In today’s fast-paced world, our waking hours are filled with decisions — often surrounding what to eat. After a long day, dinner could well be fast food or takeout. While you may worry about the toll food choices take on your waistline or blood pressure, as a liver specialist, I also want to put fatty liver disease on your radar.
One variant, officially called nonalcoholic fatty liver disease (NAFLD), now affects one in four adults globally. Sometimes it progresses to extensive scarring known as cirrhosis, liver failure, and higher risk for liver cancer. The good news? Fatty liver disease can be prevented or reversed.
What is fatty liver disease?
Fatty liver disease is a condition caused by irritation to the liver. Liver tissue accumulates abnormal amounts of fat in response to that injury. Viral hepatitis, certain medicines (like tamoxifen or steroids, for example), or ingesting too much alcohol can all cause fatty liver disease.
However, NAFLD has a different trigger for fat deposits in the liver: a group of metabolic risk factors. NAFLD is most common in people who have high blood pressure, high cholesterol, insulin resistance (prediabetes), or type 2 diabetes. It is also common among people who are overweight or obese, though it is possible to develop NAFLD even if your body mass index (BMI) is normal.
What helps prevent or reverse NAFLD?
Diet can play a huge role. Because NAFLD is so closely tied to metabolic health, eating more healthfully can help prevent or possibly even reverse it. A good example of a healthful eating pattern is the Mediterranean diet.
Overweight or obesity is a common cause of NAFLD. A weight loss program that includes activity and healthy eating can help control blood pressure, cholesterol, and blood sugar. Among the many healthful diet plans that help are the DASH diet and the Mediterranean diet. Talk to your doctor or a nutritionist if you need help choosing a plan.
To vigorously study any diet as a treatment for fatty liver disease, researchers must control many factors. Currently, no strong evidence supports one particular diet over another. However, the research below highlights choices to promote a healthy liver.
Avoid fast food
A recent study in Clinical Gastroenterology and Hepatology linked regular fast-food consumption (20% or more of total daily calories) with fatty liver disease — especially in people who had type 2 diabetes or obesity. Fast foods tend to be high in saturated fats, added sugar, and other ingredients that affect metabolic health.
Steer clear of soft drinks and added sugars
Soft drinks with high-fructose corn syrup, or other sugar-sweetened beverages, lead directly to large increases in liver fat deposits, independent of the total calories consumed. Read labels closely for added sugars, including corn syrup, dextrose, honey, and agave.
Instead of sugary drinks, sip plain water. Black coffee or with a splash of cream is also a good pick; research suggests coffee has the potential to decrease liver scarring.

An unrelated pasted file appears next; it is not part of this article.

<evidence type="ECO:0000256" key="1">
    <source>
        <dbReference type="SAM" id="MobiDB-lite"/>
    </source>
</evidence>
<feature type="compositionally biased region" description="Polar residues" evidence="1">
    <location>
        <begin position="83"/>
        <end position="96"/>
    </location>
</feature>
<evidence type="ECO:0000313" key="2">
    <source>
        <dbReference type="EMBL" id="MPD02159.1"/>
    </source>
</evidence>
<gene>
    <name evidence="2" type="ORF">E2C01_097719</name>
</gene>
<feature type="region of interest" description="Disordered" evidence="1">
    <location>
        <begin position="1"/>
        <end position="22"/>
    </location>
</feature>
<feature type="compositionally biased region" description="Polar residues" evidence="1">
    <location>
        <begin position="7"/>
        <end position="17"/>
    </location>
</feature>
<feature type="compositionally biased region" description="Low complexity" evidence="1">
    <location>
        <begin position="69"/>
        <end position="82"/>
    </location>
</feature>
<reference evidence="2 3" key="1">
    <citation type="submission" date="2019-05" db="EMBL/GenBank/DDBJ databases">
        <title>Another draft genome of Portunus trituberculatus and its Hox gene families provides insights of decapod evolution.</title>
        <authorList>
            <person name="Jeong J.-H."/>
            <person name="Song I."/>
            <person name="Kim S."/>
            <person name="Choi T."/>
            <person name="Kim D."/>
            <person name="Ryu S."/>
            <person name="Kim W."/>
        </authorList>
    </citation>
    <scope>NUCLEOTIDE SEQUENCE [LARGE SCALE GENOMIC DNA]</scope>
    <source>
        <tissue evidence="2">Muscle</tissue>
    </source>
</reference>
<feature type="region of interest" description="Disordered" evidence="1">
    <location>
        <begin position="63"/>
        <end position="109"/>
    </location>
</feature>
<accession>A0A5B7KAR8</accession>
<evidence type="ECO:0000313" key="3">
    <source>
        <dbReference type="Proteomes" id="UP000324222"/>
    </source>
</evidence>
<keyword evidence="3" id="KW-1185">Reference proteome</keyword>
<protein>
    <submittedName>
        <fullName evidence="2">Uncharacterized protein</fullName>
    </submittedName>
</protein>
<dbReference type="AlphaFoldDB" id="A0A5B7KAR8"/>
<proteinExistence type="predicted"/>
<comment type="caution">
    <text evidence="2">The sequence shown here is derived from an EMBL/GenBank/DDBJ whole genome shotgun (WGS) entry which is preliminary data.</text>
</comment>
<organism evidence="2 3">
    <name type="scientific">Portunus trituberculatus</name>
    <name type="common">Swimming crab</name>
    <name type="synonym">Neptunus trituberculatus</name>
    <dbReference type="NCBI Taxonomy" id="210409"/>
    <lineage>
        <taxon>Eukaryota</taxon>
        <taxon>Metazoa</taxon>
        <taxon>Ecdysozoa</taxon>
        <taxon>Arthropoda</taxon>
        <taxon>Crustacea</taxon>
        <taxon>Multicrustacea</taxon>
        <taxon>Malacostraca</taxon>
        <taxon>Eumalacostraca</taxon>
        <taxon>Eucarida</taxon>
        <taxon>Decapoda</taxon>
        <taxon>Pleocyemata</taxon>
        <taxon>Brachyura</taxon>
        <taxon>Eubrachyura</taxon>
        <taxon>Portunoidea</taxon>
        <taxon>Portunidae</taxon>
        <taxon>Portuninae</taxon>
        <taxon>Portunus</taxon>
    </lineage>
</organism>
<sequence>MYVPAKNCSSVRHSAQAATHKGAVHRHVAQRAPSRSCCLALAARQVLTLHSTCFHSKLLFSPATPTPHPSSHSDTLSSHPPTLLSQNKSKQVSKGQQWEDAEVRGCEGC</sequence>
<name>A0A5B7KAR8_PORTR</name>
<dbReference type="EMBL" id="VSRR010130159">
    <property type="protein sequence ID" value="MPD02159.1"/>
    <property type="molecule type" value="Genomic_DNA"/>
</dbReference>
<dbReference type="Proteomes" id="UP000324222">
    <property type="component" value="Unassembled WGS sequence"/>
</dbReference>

Alcohol directly damages the liver, lacks nutritional value, and may affect a healthy microbiome. If you have NAFLD, it’s best to avoid any extra cause for liver injury. We simply do not know what amount of alcohol is safe for those with fatty liver disease — even social drinking may be too much.
Eat mostly whole foods
Vegetables, berries, eggs, poultry, grass-fed meats, nuts, and whole grains all qualify, but cutting out red meat may be wise. An 18-month trial enrolled 294 people with abdominal obesity and lipid imbalances such as high triglycerides. Regular activity was encouraged, and participants were randomly assigned to one of three diets: standard healthy dietary guidelines, a traditional Mediterranean diet, or a green-Mediterranean diet. (The green-Med diet nixed red and processed meats and added green tea and a dinner replacement shake rich in antioxidants called polyphenols.)
All three groups lost some weight, although the Mediterranean diet groups lost more weight and kept it off for a longer period. Both Mediterranean diet groups also showed reduced liver fat at the end of 18 months, but liver fat decreased twice as much in the green-Med group as in the traditional Mediterranean diet group.
Healthy fats are part of a healthy diet
We all need fat. Dietary fats help your body absorb vitamins and are vital in the protection of nerves and cells. Fats also help you feel satisfied and full, so you’re less likely to overeat. Low-fat foods often substitute sugars and starches, which affect blood sugar regulation in our bodies. But all fat is not created equal.
It’s clear that Mediterranean-style diets can help decrease liver fat, thus helping to prevent or possibly reverse NAFLD. These diets are high in healthful fats, such as monounsaturated fats found in olive oil and avocados and omega-3 fats found in walnuts and oily fish like salmon and sardines.
With so many choices, it’s hard to know where to start in the healthy eating journey. Let’s strive to eat whole foods in their natural state. Our livers will thank us for it.
About the Author
Kathleen Viveiros, MD, Contributor
Dr. Kathleen Viveiros is a clinical hepatologist at Brigham and Women’s Hospital who sees patients in Boston and in Foxborough and Westwood, MA. She is an instructor in medicine at Harvard Medical School. Her professional interests … See Full Bio View all posts by Kathleen Viveiros, MD